They're in the same time zone, but that's where the footballing similarities end for Australia international Rhys Williams and his English-born father, Eric. Rhys heads into the A-League finals this weekend, aiming to help Perth Glory knock out Tim Cahill's Melbourne City, while Eric is simply hoping to see out the month with Malaysian strugglers, Melaka United.
Williams senior has watched his eldest son's ups and down in his return after 11 years in England, and even offered to bring him to the Malaysia Super League (MSL) when he was on the outer with Perth coach Kenny Lowe earlier in the season. Sydney FC were interested in his services too, before Glory announced in January that there was more chance of him "flying to the moon and back" than leaving the club.
The 28-year-old utility stuck with it, resolved his differences, has emerged as a key man for Sunday's trip to AAMI Park face Melbourne City -- if he can shake the hip injury that saw him miss last weekend's 5-4 home victory over the same opponents.
"Hopefully, I will be okay for Sunday's game. I'm going to try my hardest to make it," he told ESPN FC.
Injury has been a constant companion for Williams during a career that saw him debut in the Premier League for Middlesbrough as a 20-year-old and wear the captain's armband two years later. He was selected for the 2010 and 2014 World Cups, and reportedly earned the interest of Liverpool, before a brutal run of injuries, including two Achilles operations, smashed his dreams.
Williams has earned only 14 caps in eight years, but his return to his hometown of Perth saw the defender or midfielder recalled to the Australian squad for last month's 2018 AFC World Cup qualifiers. He didn't get on the pitch, but clearly, he is highly rated by Socceroos' coach Ange Postecoglou.
"I hope things have turned the corner for him because he's had a disastrous few years with injuries," his father Eric told ESPN FC. "The Confederations Cup in Russia is coming up in June, and he could be part of that. The cream always rises to the top, and people know his quality."
Eric Williams has his own challenges at struggling Melaka United, who are just one point outside the MSL relegation zone.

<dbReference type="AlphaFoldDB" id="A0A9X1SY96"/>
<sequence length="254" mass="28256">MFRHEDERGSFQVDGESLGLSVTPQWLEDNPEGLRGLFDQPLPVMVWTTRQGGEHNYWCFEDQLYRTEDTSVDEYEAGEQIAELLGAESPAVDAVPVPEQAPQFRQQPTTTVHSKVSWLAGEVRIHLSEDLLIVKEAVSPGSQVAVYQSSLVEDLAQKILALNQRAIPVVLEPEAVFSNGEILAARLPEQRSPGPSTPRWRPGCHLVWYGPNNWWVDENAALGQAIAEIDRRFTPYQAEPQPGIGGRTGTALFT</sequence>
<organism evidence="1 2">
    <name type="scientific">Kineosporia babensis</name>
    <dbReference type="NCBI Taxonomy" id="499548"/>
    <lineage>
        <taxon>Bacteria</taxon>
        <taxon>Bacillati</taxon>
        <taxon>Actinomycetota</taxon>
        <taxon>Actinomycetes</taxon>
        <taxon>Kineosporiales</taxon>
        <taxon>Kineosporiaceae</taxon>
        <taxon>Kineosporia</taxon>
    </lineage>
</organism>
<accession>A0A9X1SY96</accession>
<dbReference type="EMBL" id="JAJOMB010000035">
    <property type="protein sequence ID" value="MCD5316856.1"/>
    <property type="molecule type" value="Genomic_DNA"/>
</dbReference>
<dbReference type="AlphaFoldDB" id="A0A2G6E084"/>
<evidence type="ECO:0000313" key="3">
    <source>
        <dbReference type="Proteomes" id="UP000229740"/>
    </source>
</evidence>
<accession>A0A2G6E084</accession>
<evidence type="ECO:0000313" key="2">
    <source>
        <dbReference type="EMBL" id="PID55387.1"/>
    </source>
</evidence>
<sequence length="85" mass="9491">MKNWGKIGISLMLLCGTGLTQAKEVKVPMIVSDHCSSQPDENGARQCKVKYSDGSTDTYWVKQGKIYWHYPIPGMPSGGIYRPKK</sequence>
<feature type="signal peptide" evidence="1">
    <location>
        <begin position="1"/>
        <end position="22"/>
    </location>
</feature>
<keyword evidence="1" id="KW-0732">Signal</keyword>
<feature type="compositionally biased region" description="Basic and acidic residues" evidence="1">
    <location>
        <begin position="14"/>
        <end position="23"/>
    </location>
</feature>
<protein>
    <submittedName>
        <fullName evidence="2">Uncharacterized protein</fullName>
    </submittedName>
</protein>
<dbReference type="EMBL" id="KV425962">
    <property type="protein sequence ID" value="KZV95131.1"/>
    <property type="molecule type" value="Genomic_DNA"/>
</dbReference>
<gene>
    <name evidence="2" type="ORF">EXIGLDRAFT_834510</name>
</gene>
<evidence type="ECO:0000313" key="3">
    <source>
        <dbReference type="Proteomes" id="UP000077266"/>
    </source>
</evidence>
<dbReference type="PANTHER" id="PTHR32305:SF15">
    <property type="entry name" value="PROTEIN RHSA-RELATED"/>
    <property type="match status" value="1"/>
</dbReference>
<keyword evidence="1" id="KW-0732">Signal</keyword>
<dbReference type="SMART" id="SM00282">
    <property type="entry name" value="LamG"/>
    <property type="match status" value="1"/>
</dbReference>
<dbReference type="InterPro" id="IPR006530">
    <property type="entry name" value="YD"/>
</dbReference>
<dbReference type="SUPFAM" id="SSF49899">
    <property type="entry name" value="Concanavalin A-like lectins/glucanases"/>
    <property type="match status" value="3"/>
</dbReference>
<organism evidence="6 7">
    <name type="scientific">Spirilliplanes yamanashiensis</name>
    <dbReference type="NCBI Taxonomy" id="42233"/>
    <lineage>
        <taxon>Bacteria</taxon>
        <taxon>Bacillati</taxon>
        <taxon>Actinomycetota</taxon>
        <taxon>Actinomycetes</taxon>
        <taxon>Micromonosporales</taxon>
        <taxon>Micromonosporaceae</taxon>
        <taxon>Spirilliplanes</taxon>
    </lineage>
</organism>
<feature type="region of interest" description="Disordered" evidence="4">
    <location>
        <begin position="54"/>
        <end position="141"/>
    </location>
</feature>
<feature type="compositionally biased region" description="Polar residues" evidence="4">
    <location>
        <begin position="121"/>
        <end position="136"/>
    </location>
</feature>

Last Friday, Williams and the Melaka staff held a town hall Q and A session, streamed live on Facebook, with 80 angry fans. They wanted to know why the side, who were second-tier champions last year, haven't performed well in 2017.
On April 9, Melaka were given a 7-0 hiding by champions Johor Darul Ta'zim, who scored four times in the first 33 minutes. Last Saturday, they were on the verge of only their third league win of the season, only to concede a 92nd minute equaliser at home to Felda United.
"The next two matches will define my future... sometimes I feel like a dead man walking," admitted Williams, who took over at the start of the season.
"Unfortunately, only five of the players from last year are still here, and all but one of the imports I didn't bring in. So we need to recruit some new players when the transfer window opens on the 15th of May. I understand that some of the supporters are very upset at the way the team are playing, but hopefully things will soon improve."
Born in Kent, Eric Williams moved to Australia at the age of 19, and played as a midfielder for National Soccer League and state league clubs. Rhys and his twin brothers Aryn and Ryan -- centre-back Aryn is also in the Perth Glory squad, while Ryan plays for Barnsley in England -- were brought up in Western Australia.
As his sons headed to England to find clubs, Williams carved out a coaching career in Southeast Asia, with the likes of Perseman Manokwari (Indonesia) and Yangon United (Myanmar).
In fact, the seven-goal JDT defeat was his worst result as head coach since Yangon United were trounced 9-2 by Indonesia's Persipura Jayapura in the Round of 16 of the 2014 AFC Cup. But their impressive group performances three years ago saw the Myanmar side twice beat Malaysia's Kelantan, and prevail at home over South China, of Hong Kong.
While the 61-year-old has a hundred stories about his adventures in Asia, he admits he would struggle to get a gig in the A-League, which is why he is happy to fly under the radar.
"It suits me... I don't have a big profile. I just get on with my job," he said. "I like to see my teams playing attacking football, but I also like a good structure. At Melaka, we've achieved our first target of qualifying for the Malaysia Cup. Now our second target is to stay in the league."
Melaka United don't have a competitive game this weekend, so Williams will try to find somewhere to catch Perth Glory's elimination final on television. And beyond that, with Rhys reportedly headed to Melbourne Victory next season, he's dreaming that he'll be able to be in the stands in Russia to watch his son at the 2018 World Cup.
"I nearly purchased a ticket for [the 2010 World Cup] South Africa before Rhys pulled out with a pelvic injury," he said. "[Former Middlesbrough managers] Tony Mowbray and Gordon Strachan called him the Rolls Royce. And because he's missed so many games, he's got an engine that's done only 20,000 miles, instead of 40,000. His love for the game is still there."